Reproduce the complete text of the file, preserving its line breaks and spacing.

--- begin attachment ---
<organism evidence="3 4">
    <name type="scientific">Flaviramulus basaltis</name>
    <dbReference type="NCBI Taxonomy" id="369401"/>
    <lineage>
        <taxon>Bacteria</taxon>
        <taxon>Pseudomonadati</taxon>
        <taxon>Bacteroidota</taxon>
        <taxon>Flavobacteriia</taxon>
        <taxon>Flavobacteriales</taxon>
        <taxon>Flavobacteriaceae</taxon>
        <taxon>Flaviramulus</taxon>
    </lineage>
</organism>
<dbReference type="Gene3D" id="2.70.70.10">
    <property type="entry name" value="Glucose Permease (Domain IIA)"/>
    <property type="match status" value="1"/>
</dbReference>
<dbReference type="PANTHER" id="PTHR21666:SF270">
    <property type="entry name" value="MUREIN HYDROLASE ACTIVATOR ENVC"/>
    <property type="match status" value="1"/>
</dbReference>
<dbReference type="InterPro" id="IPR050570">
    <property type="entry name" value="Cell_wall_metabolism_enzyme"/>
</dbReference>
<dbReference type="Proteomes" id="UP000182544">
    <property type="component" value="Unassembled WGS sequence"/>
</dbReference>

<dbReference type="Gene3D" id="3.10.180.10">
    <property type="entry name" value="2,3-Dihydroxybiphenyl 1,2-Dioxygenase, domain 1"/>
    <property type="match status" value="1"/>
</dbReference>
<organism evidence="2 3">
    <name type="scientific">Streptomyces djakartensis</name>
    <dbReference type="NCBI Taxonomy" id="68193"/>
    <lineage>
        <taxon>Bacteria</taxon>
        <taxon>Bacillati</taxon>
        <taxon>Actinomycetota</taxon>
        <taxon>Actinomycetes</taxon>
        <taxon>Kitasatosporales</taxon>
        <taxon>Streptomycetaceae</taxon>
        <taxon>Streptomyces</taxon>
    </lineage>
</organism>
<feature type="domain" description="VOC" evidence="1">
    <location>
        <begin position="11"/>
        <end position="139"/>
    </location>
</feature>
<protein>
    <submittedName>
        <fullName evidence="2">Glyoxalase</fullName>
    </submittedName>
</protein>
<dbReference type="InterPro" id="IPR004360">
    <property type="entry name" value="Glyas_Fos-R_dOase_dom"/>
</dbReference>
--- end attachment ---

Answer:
<organism evidence="3 4">
    <name type="scientific">Flaviramulus basaltis</name>
    <dbReference type="NCBI Taxonomy" id="369401"/>
    <lineage>
        <taxon>Bacteria</taxon>
        <taxon>Pseudomonadati</taxon>
        <taxon>Bacteroidota</taxon>
        <taxon>Flavobacteriia</taxon>
        <taxon>Flavobacteriales</taxon>
        <taxon>Flavobacteriaceae</taxon>
        <taxon>Flaviramulus</taxon>
    </lineage>
</organism>
<dbReference type="Gene3D" id="2.70.70.10">
    <property type="entry name" value="Glucose Permease (Domain IIA)"/>
    <property type="match status" value="1"/>
</dbReference>
<dbReference type="PANTHER" id="PTHR21666:SF270">
    <property type="entry name" value="MUREIN HYDROLASE ACTIVATOR ENVC"/>
    <property type="match status" value="1"/>
</dbReference>
<dbReference type="InterPro" id="IPR050570">
    <property type="entry name" value="Cell_wall_metabolism_enzyme"/>
</dbReference>
<dbReference type="Proteomes" id="UP000182544">
    <property type="component" value="Unassembled WGS sequence"/>
</dbReference>

<dbReference type="Gene3D" id="3.10.180.10">
    <property type="entry name" value="2,3-Dihydroxybiphenyl 1,2-Dioxygenase, domain 1"/>
    <property type="match status" value="1"/>
</dbReference>
<organism evidence="2 3">
    <name type="scientific">Streptomyces djakartensis</name>
    <dbReference type="NCBI Taxonomy" id="68193"/>
    <lineage>
        <taxon>Bacteria</taxon>
        <taxon>Bacillati</taxon>
        <taxon>Actinomycetota</taxon>
        <taxon>Actinomycetes</taxon>
        <taxon>Kitasatosporales</taxon>
        <taxon>Streptomycetaceae</taxon>
        <taxon>Streptomyces</taxon>
    </lineage>
</organism>
<feature type="domain" description="VOC" evidence="1">
    <location>
        <begin position="11"/>
        <end position="139"/>
    </location>
</feature>
<protein>
    <submittedName>
        <fullName evidence="2">Glyoxalase</fullName>
    </submittedName>
</protein>
<dbReference type="InterPro" id="IPR004360">
    <property type="entry name" value="Glyas_Fos-R_dOase_dom"/>
</dbReference>